I asked him, “Have you ever lost a child or baby.”
Unless you have been in these shoes, do not judge others on how they show, do not show, or honor their grief. Do not make comments unless you have been through it. Learn first why people do the things they do before concerning yourself how they grieve. Why do they do it? What is the meaning and how is it significant to that person or family? For me, that is where my baby is. That is where my children’s sister is buried. We decorate her headstone to honor her and, painfully, that is how we celebrate holidays with her.
And lastly, Support. When we lose a child, we seek support; we seek anything positive or that will make us feel better, even for a second. Sharing this on social media or with family and friends is in search of comfort and support. Knowing we are not alone, and millions of families and women have been through this, there is a level of comfort.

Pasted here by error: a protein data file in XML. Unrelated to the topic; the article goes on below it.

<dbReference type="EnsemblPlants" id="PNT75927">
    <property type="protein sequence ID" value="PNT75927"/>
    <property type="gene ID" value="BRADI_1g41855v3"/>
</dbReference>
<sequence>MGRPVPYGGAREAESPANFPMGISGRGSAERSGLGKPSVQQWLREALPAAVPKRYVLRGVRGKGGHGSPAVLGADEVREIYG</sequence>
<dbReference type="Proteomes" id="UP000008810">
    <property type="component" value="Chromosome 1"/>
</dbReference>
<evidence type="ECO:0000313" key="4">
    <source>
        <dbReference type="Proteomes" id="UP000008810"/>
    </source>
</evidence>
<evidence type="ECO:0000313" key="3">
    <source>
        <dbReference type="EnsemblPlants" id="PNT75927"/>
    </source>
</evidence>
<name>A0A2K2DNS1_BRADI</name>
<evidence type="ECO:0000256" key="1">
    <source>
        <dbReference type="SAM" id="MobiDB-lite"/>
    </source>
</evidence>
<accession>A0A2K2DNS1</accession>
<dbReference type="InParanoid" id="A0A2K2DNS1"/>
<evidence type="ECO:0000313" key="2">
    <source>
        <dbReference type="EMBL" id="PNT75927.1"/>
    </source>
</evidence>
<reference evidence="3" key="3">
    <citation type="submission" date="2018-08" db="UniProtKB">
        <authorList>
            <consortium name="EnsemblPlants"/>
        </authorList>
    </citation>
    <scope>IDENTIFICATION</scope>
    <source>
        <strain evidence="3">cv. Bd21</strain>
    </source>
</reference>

When I first started receiving condolences and stories of other’s losses, I lashed out, I did not care what they went through, I was angry. I had gotten so close to having my baby, so so close. I did not want to hear about anyone else. When I came to, I sought out those women. Asked how they felt six months, a year, five years down the road. I knew I could seek support when I needed it, that I did not have to suffer alone and silently.
My heart hurts when someone feels the need to disapprove of someone’s choices in their darkest moment. A lesson needs to be learned in understanding and empathy. If someone chose to share in their time of grief, they are looking for support, love, and honor their loss. If they want to have memories or traditions, they have every right to do so in their own way, on their own time. It is not up to anyone how one grieves and expresses their painful loss.
There are many resources out there but honoring your baby and memorializing them how you see fit is the best. Do not let others tell you how you should or should not grieve.